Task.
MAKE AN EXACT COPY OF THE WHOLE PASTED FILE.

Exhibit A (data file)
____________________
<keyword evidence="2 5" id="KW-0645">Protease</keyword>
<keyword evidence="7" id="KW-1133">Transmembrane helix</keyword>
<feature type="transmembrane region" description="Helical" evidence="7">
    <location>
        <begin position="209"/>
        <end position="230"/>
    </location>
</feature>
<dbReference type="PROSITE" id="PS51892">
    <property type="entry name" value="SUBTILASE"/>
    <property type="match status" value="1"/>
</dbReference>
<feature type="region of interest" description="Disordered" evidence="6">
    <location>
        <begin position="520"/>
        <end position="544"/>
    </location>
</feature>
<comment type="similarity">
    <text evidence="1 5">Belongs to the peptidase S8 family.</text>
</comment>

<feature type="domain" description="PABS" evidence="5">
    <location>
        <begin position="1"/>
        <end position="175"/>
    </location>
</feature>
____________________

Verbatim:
<keyword evidence="2 5" id="KW-0645">Protease</keyword>
<keyword evidence="7" id="KW-1133">Transmembrane helix</keyword>
<feature type="transmembrane region" description="Helical" evidence="7">
    <location>
        <begin position="209"/>
        <end position="230"/>
    </location>
</feature>
<dbReference type="PROSITE" id="PS51892">
    <property type="entry name" value="SUBTILASE"/>
    <property type="match status" value="1"/>
</dbReference>
<feature type="region of interest" description="Disordered" evidence="6">
    <location>
        <begin position="520"/>
        <end position="544"/>
    </location>
</feature>
<comment type="similarity">
    <text evidence="1 5">Belongs to the peptidase S8 family.</text>
</comment>

<feature type="domain" description="PABS" evidence="5">
    <location>
        <begin position="1"/>
        <end position="175"/>
    </location>
</feature>